It follows the recent spate of terrorist attacks, not least of all the suicide bombing which killed 22 people and injured more than 100 others at American singer Ariana Grande’s Manchester Arena.
But while bag searches may take a little longer festival-goers should get on site faster after an investment in extra training, resources and bigger entry lanes, he said.
The biggest change will be allowing only A4-sized bags into the main arena itself - which is now common practice at most concert venues.
Backstage security will also be tighter than ever with sniffer dogs used on production vehicles at the venue in Bramham Park.
The measures apply to his Leeds and Reading double header festivals - both on August 25 to 27 - where this year's big names include Eminem, Kasabian, Muse and ex-Oasis frontman Liam Gallagher.
VIDEO: Watch Melvin Benn's interview with Graham Walker on our YouTube player.
TICKETS: For tickets, updates, safety information and more visit www.leedsfestival.com and www.readingfestival.comMelvin, managing director of Festival Republic, produced the One Love Manchester benefit concert which raised over £10m in response to the attack - bringing together artists including Coldplay, Miley Cyrus, Justin Bieber, Katy Perryand Take That.
He said they have learned an enormous amount about improving security at that and other recent concerts.
There has also been a swift culture change in concert-goers embracing new measures, including reducing what they take into events to speed up entry queues, he said.
"At Leeds and Reading, like all other festivals this year, we are providing an environment that is as safe as is possible.
"Trust me, we are working with terrorism experts in West Yorkshire Police, Thames Valley Police and up and down the country.
"Our security provision has gone up vary dramatically and when I say dramatically, I mean dramatically.
"We are investing in a huge amount of extra training and resources, in order to provide that reassurance.
"In the main there won't be that much more additional delay. The bag searches on the campsite entrances will be what the bag searches have always been. There will be increased security, but we will put extra resource in to make the lanes bigger and people will be able to come through faster."
He dded: "In fairness, security at the festivals has generally been good anyway and people know what they should and shouldn't bring.
"The big change really will be particularly in terms of the arena - we will only be allowing in bags the size of an A4 sheet of paper. That will allow people to bring a rain mac or a bottle of water, or a sandwich, or whatever it is that they normally bring into the arena.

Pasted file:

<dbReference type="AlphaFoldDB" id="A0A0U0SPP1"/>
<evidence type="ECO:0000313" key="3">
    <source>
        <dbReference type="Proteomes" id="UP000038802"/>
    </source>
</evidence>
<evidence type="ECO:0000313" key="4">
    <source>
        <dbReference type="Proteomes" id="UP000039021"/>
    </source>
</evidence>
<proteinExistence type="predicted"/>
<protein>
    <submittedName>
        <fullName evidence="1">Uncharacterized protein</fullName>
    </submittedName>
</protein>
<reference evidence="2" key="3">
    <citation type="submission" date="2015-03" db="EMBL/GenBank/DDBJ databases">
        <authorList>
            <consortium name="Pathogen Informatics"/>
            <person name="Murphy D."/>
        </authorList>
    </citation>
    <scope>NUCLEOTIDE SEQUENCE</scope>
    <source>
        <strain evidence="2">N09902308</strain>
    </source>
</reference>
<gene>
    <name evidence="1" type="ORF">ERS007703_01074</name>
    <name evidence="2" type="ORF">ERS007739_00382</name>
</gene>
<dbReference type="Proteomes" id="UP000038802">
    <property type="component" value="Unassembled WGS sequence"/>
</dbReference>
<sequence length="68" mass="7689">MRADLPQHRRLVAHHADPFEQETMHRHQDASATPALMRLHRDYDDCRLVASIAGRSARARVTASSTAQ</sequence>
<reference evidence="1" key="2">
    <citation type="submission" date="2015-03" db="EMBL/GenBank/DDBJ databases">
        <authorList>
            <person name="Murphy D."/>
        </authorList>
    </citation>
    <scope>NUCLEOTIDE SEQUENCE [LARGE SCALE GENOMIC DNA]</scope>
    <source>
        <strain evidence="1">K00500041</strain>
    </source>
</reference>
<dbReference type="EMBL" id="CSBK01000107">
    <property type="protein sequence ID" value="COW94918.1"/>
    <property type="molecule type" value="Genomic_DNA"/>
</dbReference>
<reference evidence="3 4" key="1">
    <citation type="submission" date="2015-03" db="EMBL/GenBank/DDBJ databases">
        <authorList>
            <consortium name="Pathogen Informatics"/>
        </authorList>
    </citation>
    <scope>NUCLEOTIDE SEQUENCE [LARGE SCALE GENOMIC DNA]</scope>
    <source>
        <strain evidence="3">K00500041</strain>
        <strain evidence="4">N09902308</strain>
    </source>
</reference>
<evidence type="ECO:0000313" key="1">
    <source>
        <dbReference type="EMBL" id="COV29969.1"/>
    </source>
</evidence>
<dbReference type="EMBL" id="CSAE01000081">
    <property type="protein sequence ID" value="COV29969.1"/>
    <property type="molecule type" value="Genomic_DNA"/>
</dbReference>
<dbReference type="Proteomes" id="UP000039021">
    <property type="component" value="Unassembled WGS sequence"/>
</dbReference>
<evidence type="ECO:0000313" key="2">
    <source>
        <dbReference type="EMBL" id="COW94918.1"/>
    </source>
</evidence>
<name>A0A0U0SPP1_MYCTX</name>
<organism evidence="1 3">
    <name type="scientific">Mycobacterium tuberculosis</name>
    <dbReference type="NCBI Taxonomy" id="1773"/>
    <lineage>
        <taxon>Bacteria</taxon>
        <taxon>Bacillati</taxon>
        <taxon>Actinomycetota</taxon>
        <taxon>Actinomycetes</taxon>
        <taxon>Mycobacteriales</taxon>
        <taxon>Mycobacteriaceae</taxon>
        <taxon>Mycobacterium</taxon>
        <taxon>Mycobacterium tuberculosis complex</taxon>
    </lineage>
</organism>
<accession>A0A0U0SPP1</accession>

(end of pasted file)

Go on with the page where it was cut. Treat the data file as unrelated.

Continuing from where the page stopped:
"There will be sniffer dogs used on production vehicles coming in.
"We just went through it at Download Festival. It was incredibly successful. We also learned an enormous amount putting on the One Love Manchester concert.
"What we are doing, very rapidly, is beginning to change the culture and people are embracing it - that's the amazing thing. People know now that actually they get speedy access by not bringing lots of things in.
"I was at Dublin at an Arcade Fire gig and everybody walked in with their phone in one hand, their wallet in the other and their jackets open. They got speedy entry because you can do a really quick search and that's what we are really moving into.
"This isn't just about the concerts, it's about every aspect of life. We are in a changed world. But we're not giving in to any of these threats or demands or anything like that, we are just working through it.
"Our lines will continue in exactly the same way that they did, but we will be a little bit more careful in the entering and leaving of some of the spaces
* Melvin, who describes his festival role as the 'little bit in the middle, bringing fans and bands together', also revealed the act he is most looking forward to seeing most on the bill this year.
"It's impossible for me not to say Eminem because he genuinely changed music and his words are incredibly important to not just my generation, but all generations before me," he said.
"Every band has got their place in the world, in terms of what they are saying to young people. Eminem will be huge for me, as will Giggs and Kasabian - they are part of the family. Kasabian stayed out in our mosh pit and are now headliners. if you've got a British band that loves playing live, that loves football and love having a beer, I mean crikey, you can't go wrong can you?
"There's a strong rock tradition - clearly this year Kasabianand Muse very much fit into that. Eminem brings in the hip hop element, but what we have done over the years is really open the festival up so there's also a strong dance, hip hop and grime element, really really reflecting what the tastes of young people are.\
"It isn't me that makes it better every year. It's the bands that make it better because music doesn't stand still and that's the amazing thing. Live music doesn't stand still, it gets better every single year; bands get better and that's what I love about it.
"The festivals are an August bank holiday tradition - a little bit of sun, occasional rain, a huge amount of bands and an amazing weekend with your mates - really that's what it's about and yes there's still time to get tickets "